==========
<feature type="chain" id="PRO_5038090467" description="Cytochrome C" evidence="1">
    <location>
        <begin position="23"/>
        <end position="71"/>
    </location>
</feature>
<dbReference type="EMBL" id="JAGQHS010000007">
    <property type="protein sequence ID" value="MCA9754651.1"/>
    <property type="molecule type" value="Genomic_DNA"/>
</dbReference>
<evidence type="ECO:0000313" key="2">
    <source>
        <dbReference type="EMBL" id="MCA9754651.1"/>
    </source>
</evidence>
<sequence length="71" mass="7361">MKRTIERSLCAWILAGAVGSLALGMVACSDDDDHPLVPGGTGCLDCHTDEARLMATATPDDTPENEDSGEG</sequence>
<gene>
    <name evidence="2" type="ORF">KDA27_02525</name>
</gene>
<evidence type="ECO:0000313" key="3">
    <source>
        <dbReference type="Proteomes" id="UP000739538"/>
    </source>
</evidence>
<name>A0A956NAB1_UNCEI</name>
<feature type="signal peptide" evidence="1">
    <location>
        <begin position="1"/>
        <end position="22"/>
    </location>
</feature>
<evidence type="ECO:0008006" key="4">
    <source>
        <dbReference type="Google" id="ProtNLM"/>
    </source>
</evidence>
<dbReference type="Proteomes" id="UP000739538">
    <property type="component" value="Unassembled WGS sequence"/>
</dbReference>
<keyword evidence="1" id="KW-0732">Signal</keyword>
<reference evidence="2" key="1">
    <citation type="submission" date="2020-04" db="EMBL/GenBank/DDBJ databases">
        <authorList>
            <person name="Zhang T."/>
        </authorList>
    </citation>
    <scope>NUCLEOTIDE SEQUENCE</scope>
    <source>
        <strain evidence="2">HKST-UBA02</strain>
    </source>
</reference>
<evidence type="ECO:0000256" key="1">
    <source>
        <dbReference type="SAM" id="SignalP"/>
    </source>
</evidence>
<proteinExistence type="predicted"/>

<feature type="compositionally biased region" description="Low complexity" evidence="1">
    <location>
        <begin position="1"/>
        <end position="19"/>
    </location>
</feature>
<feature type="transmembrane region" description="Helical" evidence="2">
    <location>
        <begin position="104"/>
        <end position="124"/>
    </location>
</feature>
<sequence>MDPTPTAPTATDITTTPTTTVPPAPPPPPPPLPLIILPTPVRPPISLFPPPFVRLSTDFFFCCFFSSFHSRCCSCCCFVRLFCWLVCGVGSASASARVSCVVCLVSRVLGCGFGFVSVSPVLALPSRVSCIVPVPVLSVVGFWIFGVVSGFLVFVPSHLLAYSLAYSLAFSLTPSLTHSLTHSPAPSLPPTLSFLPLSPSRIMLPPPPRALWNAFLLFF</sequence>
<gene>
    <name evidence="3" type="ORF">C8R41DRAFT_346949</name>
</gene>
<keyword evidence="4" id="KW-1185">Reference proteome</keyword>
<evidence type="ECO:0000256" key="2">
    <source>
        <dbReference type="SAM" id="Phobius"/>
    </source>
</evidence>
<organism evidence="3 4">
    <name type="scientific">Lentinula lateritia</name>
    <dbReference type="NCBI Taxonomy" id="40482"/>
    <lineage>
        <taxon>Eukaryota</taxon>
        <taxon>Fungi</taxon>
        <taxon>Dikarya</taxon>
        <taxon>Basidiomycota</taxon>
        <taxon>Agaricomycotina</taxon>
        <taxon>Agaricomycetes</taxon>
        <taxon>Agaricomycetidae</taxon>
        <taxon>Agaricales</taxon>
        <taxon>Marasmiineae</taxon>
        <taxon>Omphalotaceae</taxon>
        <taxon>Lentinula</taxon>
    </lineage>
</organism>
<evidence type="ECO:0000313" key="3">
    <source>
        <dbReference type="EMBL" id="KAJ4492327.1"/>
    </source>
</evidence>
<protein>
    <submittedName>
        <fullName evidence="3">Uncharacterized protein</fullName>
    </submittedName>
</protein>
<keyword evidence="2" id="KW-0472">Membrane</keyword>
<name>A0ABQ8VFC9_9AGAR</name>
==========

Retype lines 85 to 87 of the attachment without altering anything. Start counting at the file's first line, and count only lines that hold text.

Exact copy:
        <taxon>Fungi</taxon>
        <taxon>Dikarya</taxon>
        <taxon>Basidiomycota</taxon>